Sunday, September 12, 2010

What is it about love stories?

Adele at Persnickety Snark doesn't quite buy the idea of love at first sight, and thinks YA literature is suffering from unrealistic ideas about love. As for me, I'm a sucker for a good love story. There has to be a reason that romance sells, and some of the best contemporary YA literature combines good writing with quirky characters falling in love.

That said, the characters aren't always the obvious 'hotties'. The last 3 books I read were: Beatle Meets Destiny, Six Impossible Things and Graffiti Moon. They're all great books, and they're all love stories. But they're not just love stories. The characters must also deal with other issues. And though these teenagers are modest, likeable and endearing, their flaws are revealed as well as their strengths.

It's the combination of characterisation, real-life problems, and fabulous writing that makes for a book you want to read.

Of course we want love to triumph in the end, but it triumphs only when the characters admit their mistakes, and become stronger, better people as a result of doing so.

Unrealistic? It may be, but is there something wrong with a bit of escapism in fiction? And isn't it good for our souls to believe in love?


  1. I agree, Robyn. I read her post yesterday, and though I somewhat agreed with the "falling in love at first sight" part, that definitely wouldn't turn me off when reading a book, if things were set up right. (He's hot, now we're kissing and declaring our undying love for each other? No. But, there's something about him, I can feel it, and then slowly things begin to happen? Yes.) The reason I read is to be swept up in something different than my usual life, so I don't mind, as long as it's believable, having that element in the story.

    I like what you said, "It's the combination of characterisation, real-life problems, and fabulous writing that makes for a book you want to read." So true! You said it perfectly.

  2. Oh, Robyn! I hadn't read Adele's article so you gave me 2 interesting blog posts instead of one!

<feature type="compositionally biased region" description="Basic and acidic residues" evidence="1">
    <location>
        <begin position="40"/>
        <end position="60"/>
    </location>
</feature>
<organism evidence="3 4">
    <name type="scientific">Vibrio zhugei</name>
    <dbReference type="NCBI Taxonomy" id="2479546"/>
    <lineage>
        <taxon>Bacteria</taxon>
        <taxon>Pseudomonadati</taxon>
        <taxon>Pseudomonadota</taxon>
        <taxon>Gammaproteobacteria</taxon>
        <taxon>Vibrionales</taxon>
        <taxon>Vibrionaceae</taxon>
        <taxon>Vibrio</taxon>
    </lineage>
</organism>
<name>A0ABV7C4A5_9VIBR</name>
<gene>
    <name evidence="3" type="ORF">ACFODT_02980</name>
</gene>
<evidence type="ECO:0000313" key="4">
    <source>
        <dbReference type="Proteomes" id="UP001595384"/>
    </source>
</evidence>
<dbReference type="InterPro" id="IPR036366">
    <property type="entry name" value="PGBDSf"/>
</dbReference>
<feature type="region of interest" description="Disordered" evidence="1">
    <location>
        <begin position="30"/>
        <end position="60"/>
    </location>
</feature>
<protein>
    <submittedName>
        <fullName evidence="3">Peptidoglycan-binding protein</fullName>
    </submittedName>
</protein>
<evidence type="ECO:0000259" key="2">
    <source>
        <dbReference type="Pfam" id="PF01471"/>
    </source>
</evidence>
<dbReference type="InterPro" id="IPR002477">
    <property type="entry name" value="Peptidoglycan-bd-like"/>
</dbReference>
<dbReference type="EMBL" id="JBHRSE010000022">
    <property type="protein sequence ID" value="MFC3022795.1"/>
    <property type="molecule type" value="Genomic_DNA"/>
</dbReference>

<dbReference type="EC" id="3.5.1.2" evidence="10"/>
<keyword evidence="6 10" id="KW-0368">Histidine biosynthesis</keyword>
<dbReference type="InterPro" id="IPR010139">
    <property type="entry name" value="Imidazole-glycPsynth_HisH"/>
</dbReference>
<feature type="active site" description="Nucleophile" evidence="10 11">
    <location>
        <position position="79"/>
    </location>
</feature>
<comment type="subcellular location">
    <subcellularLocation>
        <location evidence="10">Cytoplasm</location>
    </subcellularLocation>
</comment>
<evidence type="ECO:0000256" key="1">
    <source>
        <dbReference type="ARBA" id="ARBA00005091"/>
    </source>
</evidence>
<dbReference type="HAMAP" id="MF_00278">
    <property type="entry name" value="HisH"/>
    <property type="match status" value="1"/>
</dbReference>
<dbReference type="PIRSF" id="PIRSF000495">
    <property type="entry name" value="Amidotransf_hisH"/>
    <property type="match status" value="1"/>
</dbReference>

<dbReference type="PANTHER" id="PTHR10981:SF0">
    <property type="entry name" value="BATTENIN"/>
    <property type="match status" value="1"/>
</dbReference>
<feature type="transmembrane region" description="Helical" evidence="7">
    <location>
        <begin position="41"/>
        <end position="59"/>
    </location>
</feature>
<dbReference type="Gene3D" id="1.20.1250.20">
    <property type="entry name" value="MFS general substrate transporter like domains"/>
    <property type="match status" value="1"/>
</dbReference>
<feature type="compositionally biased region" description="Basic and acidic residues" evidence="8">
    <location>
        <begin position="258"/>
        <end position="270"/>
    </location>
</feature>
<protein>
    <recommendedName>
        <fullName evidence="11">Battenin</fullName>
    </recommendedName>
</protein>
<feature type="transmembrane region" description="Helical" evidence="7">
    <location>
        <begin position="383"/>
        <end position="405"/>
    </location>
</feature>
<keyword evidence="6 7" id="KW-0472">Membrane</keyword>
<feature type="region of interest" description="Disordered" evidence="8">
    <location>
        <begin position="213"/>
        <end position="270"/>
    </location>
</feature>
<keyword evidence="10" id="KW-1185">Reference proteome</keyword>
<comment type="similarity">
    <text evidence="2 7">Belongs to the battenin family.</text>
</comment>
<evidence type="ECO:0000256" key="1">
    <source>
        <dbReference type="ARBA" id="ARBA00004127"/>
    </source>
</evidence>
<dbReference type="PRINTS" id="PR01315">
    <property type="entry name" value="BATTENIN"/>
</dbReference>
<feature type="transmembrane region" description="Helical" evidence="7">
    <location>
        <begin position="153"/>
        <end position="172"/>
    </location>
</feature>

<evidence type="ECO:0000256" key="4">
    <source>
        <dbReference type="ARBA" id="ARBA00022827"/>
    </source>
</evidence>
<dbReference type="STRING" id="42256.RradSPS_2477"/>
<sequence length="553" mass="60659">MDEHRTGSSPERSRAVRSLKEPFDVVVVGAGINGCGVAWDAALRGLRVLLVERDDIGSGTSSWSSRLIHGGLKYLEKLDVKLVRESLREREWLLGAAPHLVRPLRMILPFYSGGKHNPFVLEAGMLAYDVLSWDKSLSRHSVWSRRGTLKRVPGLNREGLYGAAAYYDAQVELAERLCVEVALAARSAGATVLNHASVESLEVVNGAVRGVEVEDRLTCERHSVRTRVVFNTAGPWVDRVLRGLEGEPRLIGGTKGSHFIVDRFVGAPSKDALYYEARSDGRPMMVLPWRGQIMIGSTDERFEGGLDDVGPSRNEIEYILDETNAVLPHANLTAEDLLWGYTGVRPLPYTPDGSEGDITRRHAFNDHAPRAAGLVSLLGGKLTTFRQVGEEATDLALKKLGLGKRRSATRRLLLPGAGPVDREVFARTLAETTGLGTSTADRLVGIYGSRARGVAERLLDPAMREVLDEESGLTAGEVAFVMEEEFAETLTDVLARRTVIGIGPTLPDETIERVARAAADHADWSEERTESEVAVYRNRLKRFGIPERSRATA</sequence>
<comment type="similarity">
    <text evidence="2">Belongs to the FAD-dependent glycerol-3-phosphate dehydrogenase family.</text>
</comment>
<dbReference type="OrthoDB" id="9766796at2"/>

This is another topic where I feel slightly unable to comment, I suppose, since I'm still a teen. Like, I believe in love in first sight. I still remember the first time I saw my current boyfriend (we were in 6th grade, and we hated each other in a pull-my-pigtails sort of way) but we both always knew that we would end up together. I personally think that I'm going to marry him one day, but it seems like most teens think that, and in a rational sort of way, I wonder if that's just my naive age talking.

    That's why I excuse love-at-first-sight fairytale sorts of romances in YA. That's the only age group where I think it could actually be plausible. Lots of teens believe in love at first sight, and many of them view their less-than-ideal teen boyfriend/girlfriend as perfect, if that makes sense.

    I'd really like to know if Adele is an adult or not. If she is, I think that would explain why she feels that way. It seems like most adults are more rational about love, and she might be imposing her rational adult thoughts onto less-rational teens. (Oh, how it kills me to call myself and my age group irrational.)

    Oh, and as for the hottie thing. Maybe I'm just weird (feel free to let me know), but I think my boyfriend is super gorgeous, but he's not someone that the girls fawn over. So, basically, I'm the only one who sees him that way. Logically, that would mean he's not a super-hottie, but I still view him that way, so if I was the 1st person protag of a YA novel, I'd still refer to him as a hottie. If that makes sense.

  3. I don't think it's only teens who believe in love at first sight. I believe in it too. I fell in love at 18, and married the guy nearly 4 years later. Next year will be our 30th anniversary. The obsessive nature of the love changes, and turn into something more realistic, but I don't think there's necessarily anything irrational about a lasting relationship. I also think Adele's post serves as a warning - sometimes an idealised, romanticised version of love can keep people stuck in a destructive relationship; they stay because they don't want to give up on that dream. I also think that 'love at first sight' isn't in itself an actual, lasting love, but the recognition of the potential for that to occur. It feels like love because the recognition occurs at a very deep emotional, perhaps even spiritual level. Sub-conscious, of course. And of course you think your guy's a hottie and would describe him as such. Beauty really is 'in the eye of the beholder'.

  4. And by the way, I'm really glad I fell in love so young. I think by, say, my late twenties, I might have been to cynical to fall in love at all. I'd have been thinking with my head, not my heart. I think falling in love is fine, as long as you can remain rational enough to end it if it's really not working, and as long as you can retain a strong sense of who you are.

  5. Oh my goodness, Robyn, I want to print out your comments and stick them on my wall. Talk about insightful! I agree with absolutely everything that you said.